Prime Minister Nouri al-Maliki's allies swept to victory over Shiite religious parties during last weekend's provincial elections in Iraq, according to official results released Thursday. The impressive showing, which must be certified by international and Iraqi observers, places al-Maliki in a strong position before parliamentary elections later this year.
The results were a major blow to Iraq's biggest Shiite religious party - the Supreme Islamic Iraqi Council - which trailed in every Shiite province including its base in the holy city of Najaf. According to the AP, al-Maliki's Coalition of the State of Law gained little traction in Sunni areas.
The elections, for ruling councils in 14 of the 18 provinces, were the first nationwide balloting since December 2005 and held peacefully.
Al-Maliki's biggest wins came in Baghdad and Basra, Iraq's second largest city. The election commission announced that al-Maliki's coalition claimed 38 percent of the votes in Baghdad, followed by allies of Shiite cleric Muqtada al-Sadr and a Sunni party with 9 percent each.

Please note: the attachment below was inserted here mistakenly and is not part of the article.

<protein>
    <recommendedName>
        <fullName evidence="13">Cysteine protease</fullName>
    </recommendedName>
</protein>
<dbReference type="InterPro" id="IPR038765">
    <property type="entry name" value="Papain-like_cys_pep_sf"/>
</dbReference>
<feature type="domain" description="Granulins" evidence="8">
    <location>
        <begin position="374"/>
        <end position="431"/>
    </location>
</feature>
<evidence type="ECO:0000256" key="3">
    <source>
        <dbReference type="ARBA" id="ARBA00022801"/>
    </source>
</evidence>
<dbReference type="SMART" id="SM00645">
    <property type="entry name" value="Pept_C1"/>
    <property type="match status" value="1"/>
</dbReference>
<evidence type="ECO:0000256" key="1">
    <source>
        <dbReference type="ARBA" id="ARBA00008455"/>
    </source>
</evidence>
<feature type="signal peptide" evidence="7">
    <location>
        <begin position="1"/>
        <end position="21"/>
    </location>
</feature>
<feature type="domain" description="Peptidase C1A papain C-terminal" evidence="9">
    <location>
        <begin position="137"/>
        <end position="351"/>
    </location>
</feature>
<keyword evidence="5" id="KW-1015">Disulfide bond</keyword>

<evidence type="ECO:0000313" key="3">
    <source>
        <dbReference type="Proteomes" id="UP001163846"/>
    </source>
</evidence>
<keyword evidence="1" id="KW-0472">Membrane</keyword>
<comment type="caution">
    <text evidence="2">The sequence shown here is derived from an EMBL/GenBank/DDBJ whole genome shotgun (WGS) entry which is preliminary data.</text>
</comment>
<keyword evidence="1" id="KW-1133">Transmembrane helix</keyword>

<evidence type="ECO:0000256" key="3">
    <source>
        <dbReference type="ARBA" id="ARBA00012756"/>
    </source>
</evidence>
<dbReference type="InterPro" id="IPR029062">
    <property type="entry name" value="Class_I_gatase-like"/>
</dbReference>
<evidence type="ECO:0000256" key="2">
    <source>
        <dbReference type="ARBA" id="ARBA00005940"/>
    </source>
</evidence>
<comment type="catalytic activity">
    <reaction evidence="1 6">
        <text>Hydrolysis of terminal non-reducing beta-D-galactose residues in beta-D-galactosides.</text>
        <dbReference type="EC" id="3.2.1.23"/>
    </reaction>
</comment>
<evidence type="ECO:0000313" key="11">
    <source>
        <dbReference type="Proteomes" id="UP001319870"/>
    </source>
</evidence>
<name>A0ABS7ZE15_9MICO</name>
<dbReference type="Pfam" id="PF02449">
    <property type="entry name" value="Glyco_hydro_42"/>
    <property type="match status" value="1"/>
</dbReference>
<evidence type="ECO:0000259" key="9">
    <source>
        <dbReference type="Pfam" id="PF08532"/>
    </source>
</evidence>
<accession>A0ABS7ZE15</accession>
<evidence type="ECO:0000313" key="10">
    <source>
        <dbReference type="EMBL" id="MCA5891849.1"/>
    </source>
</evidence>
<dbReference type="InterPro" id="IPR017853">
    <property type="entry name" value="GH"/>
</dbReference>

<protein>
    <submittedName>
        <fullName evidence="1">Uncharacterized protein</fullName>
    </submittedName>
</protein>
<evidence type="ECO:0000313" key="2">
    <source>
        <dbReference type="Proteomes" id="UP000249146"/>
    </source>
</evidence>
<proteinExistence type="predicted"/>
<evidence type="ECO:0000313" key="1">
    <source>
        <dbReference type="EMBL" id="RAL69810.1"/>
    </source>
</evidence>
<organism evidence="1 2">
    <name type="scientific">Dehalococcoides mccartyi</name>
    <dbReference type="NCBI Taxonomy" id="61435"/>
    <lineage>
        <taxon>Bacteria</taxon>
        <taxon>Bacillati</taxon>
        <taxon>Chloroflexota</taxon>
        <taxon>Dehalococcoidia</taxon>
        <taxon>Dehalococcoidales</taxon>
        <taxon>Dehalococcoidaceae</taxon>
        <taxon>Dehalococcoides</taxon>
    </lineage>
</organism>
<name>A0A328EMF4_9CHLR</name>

In Basra, al-Maliki's followers won 37 percent to 11.6 percent for the Supreme Council. Parties linked to the Basra militias garnered less than 5 percent.
In many southern provinces the margins among the top finishers were much closer. In Najaf, al-Maliki's coalition won 16.2 percent compared with 14.8 for the Supreme Council and 12.2 percent for al-Sadr's followers. Al-Maliki's bloc finished third in Karbala, the prime minister's home province. The top finisher was a local group led by a former senior provincial official in Saddam Hussein's regime.
Meanwhile, a suicide bomber struck Thursday in an ethnically tense northern town, killing 14 people, according to U.S. and Iraqi officials. The suicide attack happened at a restaurant in Khanaqin, a largely Kurdish town in Diyala province 90 miles north of Baghdad near the Iranian border.